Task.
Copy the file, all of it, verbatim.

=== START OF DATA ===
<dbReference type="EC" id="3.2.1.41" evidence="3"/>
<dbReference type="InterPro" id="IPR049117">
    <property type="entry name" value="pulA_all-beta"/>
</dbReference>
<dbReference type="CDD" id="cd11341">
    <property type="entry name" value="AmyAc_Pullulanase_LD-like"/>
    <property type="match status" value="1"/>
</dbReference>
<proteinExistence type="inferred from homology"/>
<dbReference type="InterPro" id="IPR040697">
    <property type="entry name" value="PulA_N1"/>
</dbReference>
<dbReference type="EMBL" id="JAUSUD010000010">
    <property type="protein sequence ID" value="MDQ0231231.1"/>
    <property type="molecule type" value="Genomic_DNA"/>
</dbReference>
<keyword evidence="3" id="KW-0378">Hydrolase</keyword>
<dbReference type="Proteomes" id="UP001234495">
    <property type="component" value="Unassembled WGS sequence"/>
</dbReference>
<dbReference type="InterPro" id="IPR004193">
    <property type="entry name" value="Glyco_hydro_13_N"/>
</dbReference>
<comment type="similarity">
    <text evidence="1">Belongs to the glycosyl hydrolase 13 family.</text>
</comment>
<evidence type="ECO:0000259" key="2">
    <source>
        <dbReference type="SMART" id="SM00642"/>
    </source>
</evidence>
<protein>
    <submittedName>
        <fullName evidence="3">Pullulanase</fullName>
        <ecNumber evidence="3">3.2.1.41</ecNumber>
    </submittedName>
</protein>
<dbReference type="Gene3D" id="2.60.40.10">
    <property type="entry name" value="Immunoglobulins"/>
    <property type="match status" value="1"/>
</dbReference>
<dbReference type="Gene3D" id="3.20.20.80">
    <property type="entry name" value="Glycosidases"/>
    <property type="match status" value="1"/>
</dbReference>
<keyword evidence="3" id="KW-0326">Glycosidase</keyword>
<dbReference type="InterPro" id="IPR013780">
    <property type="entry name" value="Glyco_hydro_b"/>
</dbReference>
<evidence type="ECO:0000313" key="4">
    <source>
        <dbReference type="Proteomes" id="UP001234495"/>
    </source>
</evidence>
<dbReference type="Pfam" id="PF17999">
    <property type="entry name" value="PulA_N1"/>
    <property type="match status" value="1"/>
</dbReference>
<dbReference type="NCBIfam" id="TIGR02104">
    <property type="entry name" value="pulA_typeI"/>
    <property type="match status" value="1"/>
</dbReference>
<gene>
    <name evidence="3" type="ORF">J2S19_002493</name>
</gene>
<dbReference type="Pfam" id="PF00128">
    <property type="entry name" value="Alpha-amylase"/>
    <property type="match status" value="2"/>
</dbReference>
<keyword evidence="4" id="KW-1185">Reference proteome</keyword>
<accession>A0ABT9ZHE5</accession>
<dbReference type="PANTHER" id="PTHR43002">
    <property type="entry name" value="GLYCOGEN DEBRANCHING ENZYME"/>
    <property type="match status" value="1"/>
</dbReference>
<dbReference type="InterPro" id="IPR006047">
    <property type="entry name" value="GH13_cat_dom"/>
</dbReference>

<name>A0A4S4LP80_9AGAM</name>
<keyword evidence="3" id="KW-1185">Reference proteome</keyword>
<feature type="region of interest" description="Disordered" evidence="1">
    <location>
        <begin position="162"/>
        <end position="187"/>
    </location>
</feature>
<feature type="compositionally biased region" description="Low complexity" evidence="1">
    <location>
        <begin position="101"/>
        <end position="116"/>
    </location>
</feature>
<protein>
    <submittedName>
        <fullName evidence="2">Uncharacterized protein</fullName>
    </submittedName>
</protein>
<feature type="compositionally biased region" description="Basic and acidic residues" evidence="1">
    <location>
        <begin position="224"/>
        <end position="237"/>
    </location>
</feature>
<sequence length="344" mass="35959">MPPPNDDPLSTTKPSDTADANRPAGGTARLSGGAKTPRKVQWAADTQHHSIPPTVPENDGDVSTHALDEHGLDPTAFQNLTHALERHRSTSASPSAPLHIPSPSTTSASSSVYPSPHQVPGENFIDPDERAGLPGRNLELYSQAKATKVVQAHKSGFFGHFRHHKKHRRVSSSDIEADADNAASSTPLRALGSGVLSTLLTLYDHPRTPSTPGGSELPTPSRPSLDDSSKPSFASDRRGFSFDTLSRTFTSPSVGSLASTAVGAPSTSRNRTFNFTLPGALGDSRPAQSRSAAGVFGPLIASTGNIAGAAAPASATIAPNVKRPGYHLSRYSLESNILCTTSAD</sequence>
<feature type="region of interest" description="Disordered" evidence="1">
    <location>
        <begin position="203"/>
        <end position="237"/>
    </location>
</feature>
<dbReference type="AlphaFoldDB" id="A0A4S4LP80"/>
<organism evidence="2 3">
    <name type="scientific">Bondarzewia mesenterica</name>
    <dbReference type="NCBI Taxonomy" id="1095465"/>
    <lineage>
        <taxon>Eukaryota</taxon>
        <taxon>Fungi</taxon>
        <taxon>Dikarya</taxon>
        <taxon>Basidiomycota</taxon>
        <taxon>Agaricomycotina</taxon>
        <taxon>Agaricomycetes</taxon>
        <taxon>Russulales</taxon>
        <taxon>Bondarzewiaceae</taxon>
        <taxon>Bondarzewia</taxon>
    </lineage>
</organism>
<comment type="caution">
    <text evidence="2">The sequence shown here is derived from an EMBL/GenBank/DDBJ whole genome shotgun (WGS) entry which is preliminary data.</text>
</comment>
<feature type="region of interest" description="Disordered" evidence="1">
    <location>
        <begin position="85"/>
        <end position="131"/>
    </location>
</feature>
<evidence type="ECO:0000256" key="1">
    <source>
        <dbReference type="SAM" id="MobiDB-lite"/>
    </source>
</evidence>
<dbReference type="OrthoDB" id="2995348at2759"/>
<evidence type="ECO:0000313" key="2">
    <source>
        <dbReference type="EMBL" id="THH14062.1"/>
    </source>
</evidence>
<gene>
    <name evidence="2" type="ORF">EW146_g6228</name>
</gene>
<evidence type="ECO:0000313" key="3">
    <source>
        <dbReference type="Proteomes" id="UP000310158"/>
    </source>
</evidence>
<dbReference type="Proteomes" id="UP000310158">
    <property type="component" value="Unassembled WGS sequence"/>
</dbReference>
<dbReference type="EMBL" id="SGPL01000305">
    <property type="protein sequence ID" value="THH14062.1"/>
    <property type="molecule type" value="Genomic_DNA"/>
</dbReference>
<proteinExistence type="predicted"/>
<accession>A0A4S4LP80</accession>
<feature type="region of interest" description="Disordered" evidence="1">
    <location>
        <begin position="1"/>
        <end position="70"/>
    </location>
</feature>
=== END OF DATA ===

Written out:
<dbReference type="EC" id="3.2.1.41" evidence="3"/>
<dbReference type="InterPro" id="IPR049117">
    <property type="entry name" value="pulA_all-beta"/>
</dbReference>
<dbReference type="CDD" id="cd11341">
    <property type="entry name" value="AmyAc_Pullulanase_LD-like"/>
    <property type="match status" value="1"/>
</dbReference>
<proteinExistence type="inferred from homology"/>
<dbReference type="InterPro" id="IPR040697">
    <property type="entry name" value="PulA_N1"/>
</dbReference>
<dbReference type="EMBL" id="JAUSUD010000010">
    <property type="protein sequence ID" value="MDQ0231231.1"/>
    <property type="molecule type" value="Genomic_DNA"/>
</dbReference>
<keyword evidence="3" id="KW-0378">Hydrolase</keyword>
<dbReference type="Proteomes" id="UP001234495">
    <property type="component" value="Unassembled WGS sequence"/>
</dbReference>
<dbReference type="InterPro" id="IPR004193">
    <property type="entry name" value="Glyco_hydro_13_N"/>
</dbReference>
<comment type="similarity">
    <text evidence="1">Belongs to the glycosyl hydrolase 13 family.</text>
</comment>
<evidence type="ECO:0000259" key="2">
    <source>
        <dbReference type="SMART" id="SM00642"/>
    </source>
</evidence>
<protein>
    <submittedName>
        <fullName evidence="3">Pullulanase</fullName>
        <ecNumber evidence="3">3.2.1.41</ecNumber>
    </submittedName>
</protein>
<dbReference type="Gene3D" id="2.60.40.10">
    <property type="entry name" value="Immunoglobulins"/>
    <property type="match status" value="1"/>
</dbReference>
<dbReference type="Gene3D" id="3.20.20.80">
    <property type="entry name" value="Glycosidases"/>
    <property type="match status" value="1"/>
</dbReference>
<keyword evidence="3" id="KW-0326">Glycosidase</keyword>
<dbReference type="InterPro" id="IPR013780">
    <property type="entry name" value="Glyco_hydro_b"/>
</dbReference>
<evidence type="ECO:0000313" key="4">
    <source>
        <dbReference type="Proteomes" id="UP001234495"/>
    </source>
</evidence>
<dbReference type="Pfam" id="PF17999">
    <property type="entry name" value="PulA_N1"/>
    <property type="match status" value="1"/>
</dbReference>
<dbReference type="NCBIfam" id="TIGR02104">
    <property type="entry name" value="pulA_typeI"/>
    <property type="match status" value="1"/>
</dbReference>
<gene>
    <name evidence="3" type="ORF">J2S19_002493</name>
</gene>
<dbReference type="Pfam" id="PF00128">
    <property type="entry name" value="Alpha-amylase"/>
    <property type="match status" value="2"/>
</dbReference>
<keyword evidence="4" id="KW-1185">Reference proteome</keyword>
<accession>A0ABT9ZHE5</accession>
<dbReference type="PANTHER" id="PTHR43002">
    <property type="entry name" value="GLYCOGEN DEBRANCHING ENZYME"/>
    <property type="match status" value="1"/>
</dbReference>
<dbReference type="InterPro" id="IPR006047">
    <property type="entry name" value="GH13_cat_dom"/>
</dbReference>

<name>A0A4S4LP80_9AGAM</name>
<keyword evidence="3" id="KW-1185">Reference proteome</keyword>
<feature type="region of interest" description="Disordered" evidence="1">
    <location>
        <begin position="162"/>
        <end position="187"/>
    </location>
</feature>
<feature type="compositionally biased region" description="Low complexity" evidence="1">
    <location>
        <begin position="101"/>
        <end position="116"/>
    </location>
</feature>
<protein>
    <submittedName>
        <fullName evidence="2">Uncharacterized protein</fullName>
    </submittedName>
</protein>
<feature type="compositionally biased region" description="Basic and acidic residues" evidence="1">
    <location>
        <begin position="224"/>
        <end position="237"/>
    </location>
</feature>
<sequence length="344" mass="35959">MPPPNDDPLSTTKPSDTADANRPAGGTARLSGGAKTPRKVQWAADTQHHSIPPTVPENDGDVSTHALDEHGLDPTAFQNLTHALERHRSTSASPSAPLHIPSPSTTSASSSVYPSPHQVPGENFIDPDERAGLPGRNLELYSQAKATKVVQAHKSGFFGHFRHHKKHRRVSSSDIEADADNAASSTPLRALGSGVLSTLLTLYDHPRTPSTPGGSELPTPSRPSLDDSSKPSFASDRRGFSFDTLSRTFTSPSVGSLASTAVGAPSTSRNRTFNFTLPGALGDSRPAQSRSAAGVFGPLIASTGNIAGAAAPASATIAPNVKRPGYHLSRYSLESNILCTTSAD</sequence>
<feature type="region of interest" description="Disordered" evidence="1">
    <location>
        <begin position="203"/>
        <end position="237"/>
    </location>
</feature>
<dbReference type="AlphaFoldDB" id="A0A4S4LP80"/>
<organism evidence="2 3">
    <name type="scientific">Bondarzewia mesenterica</name>
    <dbReference type="NCBI Taxonomy" id="1095465"/>
    <lineage>
        <taxon>Eukaryota</taxon>
        <taxon>Fungi</taxon>
        <taxon>Dikarya</taxon>
        <taxon>Basidiomycota</taxon>
        <taxon>Agaricomycotina</taxon>
        <taxon>Agaricomycetes</taxon>
        <taxon>Russulales</taxon>
        <taxon>Bondarzewiaceae</taxon>
        <taxon>Bondarzewia</taxon>
    </lineage>
</organism>
<comment type="caution">
    <text evidence="2">The sequence shown here is derived from an EMBL/GenBank/DDBJ whole genome shotgun (WGS) entry which is preliminary data.</text>
</comment>
<feature type="region of interest" description="Disordered" evidence="1">
    <location>
        <begin position="85"/>
        <end position="131"/>
    </location>
</feature>
<evidence type="ECO:0000256" key="1">
    <source>
        <dbReference type="SAM" id="MobiDB-lite"/>
    </source>
</evidence>
<dbReference type="OrthoDB" id="2995348at2759"/>
<evidence type="ECO:0000313" key="2">
    <source>
        <dbReference type="EMBL" id="THH14062.1"/>
    </source>
</evidence>
<gene>
    <name evidence="2" type="ORF">EW146_g6228</name>
</gene>
<evidence type="ECO:0000313" key="3">
    <source>
        <dbReference type="Proteomes" id="UP000310158"/>
    </source>
</evidence>
<dbReference type="Proteomes" id="UP000310158">
    <property type="component" value="Unassembled WGS sequence"/>
</dbReference>
<dbReference type="EMBL" id="SGPL01000305">
    <property type="protein sequence ID" value="THH14062.1"/>
    <property type="molecule type" value="Genomic_DNA"/>
</dbReference>
<proteinExistence type="predicted"/>
<accession>A0A4S4LP80</accession>
<feature type="region of interest" description="Disordered" evidence="1">
    <location>
        <begin position="1"/>
        <end position="70"/>
    </location>
</feature>